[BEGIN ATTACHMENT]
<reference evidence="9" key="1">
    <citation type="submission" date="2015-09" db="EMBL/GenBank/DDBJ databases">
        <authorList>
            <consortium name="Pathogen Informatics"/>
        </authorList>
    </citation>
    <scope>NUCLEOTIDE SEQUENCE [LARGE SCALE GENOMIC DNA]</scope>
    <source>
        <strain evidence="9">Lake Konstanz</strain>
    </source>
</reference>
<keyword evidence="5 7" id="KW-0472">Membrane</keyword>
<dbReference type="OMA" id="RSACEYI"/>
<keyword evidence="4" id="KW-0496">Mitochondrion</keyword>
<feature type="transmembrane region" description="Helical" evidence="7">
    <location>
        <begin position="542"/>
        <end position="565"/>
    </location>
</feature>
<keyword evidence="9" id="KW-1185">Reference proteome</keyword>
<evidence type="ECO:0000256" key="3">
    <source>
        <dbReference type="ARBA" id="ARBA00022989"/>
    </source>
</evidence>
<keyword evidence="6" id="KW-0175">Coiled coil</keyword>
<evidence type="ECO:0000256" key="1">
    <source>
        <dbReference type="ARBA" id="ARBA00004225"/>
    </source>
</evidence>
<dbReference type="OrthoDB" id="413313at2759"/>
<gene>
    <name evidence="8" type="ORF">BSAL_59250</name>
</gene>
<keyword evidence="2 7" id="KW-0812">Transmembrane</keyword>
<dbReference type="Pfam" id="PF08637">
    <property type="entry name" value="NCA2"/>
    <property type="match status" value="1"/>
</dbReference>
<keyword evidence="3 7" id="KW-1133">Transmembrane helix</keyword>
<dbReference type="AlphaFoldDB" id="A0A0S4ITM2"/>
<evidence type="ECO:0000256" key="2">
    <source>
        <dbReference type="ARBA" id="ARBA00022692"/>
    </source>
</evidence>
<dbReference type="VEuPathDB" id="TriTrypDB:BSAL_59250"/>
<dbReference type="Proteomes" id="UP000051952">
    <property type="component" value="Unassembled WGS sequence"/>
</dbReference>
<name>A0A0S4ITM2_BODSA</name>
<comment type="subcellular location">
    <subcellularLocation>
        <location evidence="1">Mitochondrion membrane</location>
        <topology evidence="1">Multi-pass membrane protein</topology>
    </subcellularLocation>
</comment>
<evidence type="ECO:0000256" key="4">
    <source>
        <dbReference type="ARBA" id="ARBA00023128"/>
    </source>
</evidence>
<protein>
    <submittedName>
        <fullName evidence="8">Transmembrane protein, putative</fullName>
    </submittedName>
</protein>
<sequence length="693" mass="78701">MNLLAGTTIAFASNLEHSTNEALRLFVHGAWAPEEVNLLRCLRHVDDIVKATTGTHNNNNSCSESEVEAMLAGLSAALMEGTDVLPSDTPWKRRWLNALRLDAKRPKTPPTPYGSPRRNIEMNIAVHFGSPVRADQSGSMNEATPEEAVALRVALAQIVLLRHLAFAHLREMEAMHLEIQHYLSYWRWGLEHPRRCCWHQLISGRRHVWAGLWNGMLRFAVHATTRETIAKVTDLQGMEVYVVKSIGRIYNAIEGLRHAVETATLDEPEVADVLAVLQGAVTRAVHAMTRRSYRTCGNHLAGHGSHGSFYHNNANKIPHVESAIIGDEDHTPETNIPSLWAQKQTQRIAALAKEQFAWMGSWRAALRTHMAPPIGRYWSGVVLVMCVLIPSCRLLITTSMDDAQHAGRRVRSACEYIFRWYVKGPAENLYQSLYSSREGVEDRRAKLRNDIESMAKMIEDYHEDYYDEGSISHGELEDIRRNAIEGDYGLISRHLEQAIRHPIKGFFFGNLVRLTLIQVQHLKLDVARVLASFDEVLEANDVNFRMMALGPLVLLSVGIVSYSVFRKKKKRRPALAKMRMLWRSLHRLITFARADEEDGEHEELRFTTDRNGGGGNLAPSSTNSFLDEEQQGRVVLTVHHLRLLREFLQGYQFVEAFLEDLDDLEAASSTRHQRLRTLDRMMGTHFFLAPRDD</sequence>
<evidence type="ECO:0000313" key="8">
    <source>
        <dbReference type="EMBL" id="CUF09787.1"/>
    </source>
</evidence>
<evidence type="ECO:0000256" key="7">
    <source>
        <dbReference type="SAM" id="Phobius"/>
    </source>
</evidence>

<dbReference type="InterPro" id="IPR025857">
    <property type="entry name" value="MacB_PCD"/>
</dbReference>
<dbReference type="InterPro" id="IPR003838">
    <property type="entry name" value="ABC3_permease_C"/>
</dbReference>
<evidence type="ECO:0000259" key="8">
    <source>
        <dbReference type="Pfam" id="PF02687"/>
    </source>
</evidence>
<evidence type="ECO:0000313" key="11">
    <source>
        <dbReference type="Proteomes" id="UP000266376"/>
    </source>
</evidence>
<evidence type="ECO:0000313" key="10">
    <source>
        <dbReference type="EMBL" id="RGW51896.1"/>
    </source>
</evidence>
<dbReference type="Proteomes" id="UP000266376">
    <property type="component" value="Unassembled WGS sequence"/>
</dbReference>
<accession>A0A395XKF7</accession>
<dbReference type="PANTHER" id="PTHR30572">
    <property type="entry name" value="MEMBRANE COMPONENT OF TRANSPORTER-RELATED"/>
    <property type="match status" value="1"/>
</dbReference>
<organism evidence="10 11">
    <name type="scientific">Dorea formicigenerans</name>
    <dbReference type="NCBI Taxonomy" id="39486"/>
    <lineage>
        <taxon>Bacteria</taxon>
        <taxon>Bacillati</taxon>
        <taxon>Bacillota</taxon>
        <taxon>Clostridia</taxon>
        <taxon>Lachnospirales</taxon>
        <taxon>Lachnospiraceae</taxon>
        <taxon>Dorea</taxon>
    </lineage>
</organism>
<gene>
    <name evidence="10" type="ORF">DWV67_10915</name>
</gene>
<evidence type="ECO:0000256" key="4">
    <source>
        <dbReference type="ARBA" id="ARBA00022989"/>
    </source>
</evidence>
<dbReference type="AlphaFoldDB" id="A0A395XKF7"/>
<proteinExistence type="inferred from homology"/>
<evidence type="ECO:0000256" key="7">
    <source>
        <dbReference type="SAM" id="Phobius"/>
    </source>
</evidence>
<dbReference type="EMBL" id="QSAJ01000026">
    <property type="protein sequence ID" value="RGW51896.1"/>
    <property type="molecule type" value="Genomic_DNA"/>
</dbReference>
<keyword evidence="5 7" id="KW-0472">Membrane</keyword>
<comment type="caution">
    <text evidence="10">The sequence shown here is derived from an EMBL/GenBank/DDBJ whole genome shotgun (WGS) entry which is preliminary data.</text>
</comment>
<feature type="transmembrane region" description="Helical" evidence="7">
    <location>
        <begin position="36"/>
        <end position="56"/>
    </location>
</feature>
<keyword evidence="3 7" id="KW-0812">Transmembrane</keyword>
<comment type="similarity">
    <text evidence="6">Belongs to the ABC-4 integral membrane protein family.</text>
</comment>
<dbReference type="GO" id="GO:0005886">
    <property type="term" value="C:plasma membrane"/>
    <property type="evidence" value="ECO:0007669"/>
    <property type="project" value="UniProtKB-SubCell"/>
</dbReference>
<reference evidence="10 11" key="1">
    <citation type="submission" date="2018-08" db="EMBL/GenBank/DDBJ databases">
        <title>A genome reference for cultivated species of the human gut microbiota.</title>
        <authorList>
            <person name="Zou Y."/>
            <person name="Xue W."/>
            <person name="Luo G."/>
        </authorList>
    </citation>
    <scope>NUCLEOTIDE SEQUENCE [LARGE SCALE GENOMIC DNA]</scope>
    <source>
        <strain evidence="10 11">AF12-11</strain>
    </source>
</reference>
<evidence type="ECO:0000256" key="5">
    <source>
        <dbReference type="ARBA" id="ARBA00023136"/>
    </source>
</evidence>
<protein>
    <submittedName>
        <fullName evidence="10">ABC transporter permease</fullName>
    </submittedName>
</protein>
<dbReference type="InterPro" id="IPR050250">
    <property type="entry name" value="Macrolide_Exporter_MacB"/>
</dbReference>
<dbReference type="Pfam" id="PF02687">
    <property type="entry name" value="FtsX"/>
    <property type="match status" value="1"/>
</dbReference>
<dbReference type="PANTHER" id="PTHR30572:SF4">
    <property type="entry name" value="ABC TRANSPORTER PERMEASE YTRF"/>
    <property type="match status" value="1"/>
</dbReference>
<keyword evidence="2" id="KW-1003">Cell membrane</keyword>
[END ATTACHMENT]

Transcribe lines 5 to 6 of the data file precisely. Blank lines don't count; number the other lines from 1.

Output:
        </authorList>
    </citation>